A USF St. Petersburg student has won a prestigious National Science Foundation Graduate Research Fellowship and plans to use it to study malaria in West Africa.
Tanjim “TJ” Hossain is the first USF St. Petersburg student to win the fellowship, which provides a $30,000 annual stipend and free tuition. Hossain hopes to pursue a Ph.D at the University of Miami in the fall. For 2013, NSF received 13,000 applications and awarded about 2,000 nationally. Since its inception in 1952, this program has supported over 30 Nobel laureates and 440 members of the National Academy of Science.
Hossain, an environmental science major, joined the USFSP Honors Program as a freshman and will graduate next month. Born in Bangladesh, he moved with his parents to Orlando when he was two and graduated from Cypress Creek High School. He is a member of the STREAMS (Supporting Talented and Remarkable Environmental and Marine Science Students) program, also supported by NSF, and has worked for the USDA for the past three summers studying invasive species in Tallahassee and Missouri.
He plans to launch a research project in Mali to study environmentally sensitive ways to control malaria in the West African nation. Malaria is a major problem in sub-Saharan Africa, killing 1 million people a year. It is particularly deadly among infants, he says.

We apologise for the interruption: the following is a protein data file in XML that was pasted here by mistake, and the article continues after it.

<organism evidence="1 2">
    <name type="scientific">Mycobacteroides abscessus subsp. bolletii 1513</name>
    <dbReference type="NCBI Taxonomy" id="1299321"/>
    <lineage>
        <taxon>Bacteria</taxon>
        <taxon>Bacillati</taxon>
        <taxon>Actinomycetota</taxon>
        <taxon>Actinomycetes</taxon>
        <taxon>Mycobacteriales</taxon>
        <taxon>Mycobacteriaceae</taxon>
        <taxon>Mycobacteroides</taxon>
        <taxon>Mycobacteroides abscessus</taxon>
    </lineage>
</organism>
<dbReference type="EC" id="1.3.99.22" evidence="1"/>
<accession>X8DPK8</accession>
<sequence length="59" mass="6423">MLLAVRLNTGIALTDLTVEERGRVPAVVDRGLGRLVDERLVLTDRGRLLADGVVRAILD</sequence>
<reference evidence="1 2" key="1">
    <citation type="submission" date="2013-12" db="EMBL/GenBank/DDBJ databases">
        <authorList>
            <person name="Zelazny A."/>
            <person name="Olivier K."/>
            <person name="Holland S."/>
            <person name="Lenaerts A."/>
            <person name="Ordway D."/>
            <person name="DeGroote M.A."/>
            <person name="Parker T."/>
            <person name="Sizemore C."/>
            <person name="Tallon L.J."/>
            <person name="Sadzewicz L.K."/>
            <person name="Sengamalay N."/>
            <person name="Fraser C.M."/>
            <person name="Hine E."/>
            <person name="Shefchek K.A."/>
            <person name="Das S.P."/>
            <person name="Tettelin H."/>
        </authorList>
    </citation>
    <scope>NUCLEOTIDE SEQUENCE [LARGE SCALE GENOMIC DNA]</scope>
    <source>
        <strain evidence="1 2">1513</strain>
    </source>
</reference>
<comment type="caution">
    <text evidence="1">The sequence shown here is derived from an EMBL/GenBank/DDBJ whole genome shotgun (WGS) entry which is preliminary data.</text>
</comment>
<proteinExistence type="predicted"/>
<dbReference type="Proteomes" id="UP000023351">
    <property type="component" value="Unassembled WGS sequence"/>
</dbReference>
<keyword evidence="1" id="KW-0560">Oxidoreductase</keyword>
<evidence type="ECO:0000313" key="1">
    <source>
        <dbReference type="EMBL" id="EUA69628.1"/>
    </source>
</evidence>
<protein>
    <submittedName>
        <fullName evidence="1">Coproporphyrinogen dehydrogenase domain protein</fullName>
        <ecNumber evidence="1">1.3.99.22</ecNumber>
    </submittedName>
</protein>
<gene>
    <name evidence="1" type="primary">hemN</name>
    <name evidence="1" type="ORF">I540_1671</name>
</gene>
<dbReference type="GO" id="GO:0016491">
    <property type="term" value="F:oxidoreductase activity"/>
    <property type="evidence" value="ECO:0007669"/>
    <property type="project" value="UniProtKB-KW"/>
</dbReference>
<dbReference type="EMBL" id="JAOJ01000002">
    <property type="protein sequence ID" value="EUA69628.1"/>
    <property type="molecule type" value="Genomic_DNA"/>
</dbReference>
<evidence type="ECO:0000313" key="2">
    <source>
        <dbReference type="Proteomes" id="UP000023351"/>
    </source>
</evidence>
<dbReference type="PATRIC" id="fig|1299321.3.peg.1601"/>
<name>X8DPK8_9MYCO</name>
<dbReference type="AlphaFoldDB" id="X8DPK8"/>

“This fellowship is a lifetime door-opener for anyone pursuing a career or passion in the hard sciences,’’ Hossain said. “It’s a credit to the excellent quality of education offered by USFSP that NSF would consider this award – top notch professors and classes both in the Honors Program and throughout this institution made this possible.”
Norine Noonan, Ph.D., vice chancellor for academic affairs, said the fellowship is an honor for TJ as well as USFSP. “I am so proud of TJ and the great work he has done at USF St. Petersburg,” said Norine Noonan, Ph.D., Vice Chancellor for Academic Affairs and STREAMS principal investigator. “He has a very bright future and I believe he will make major contributions to science over the course of his career.”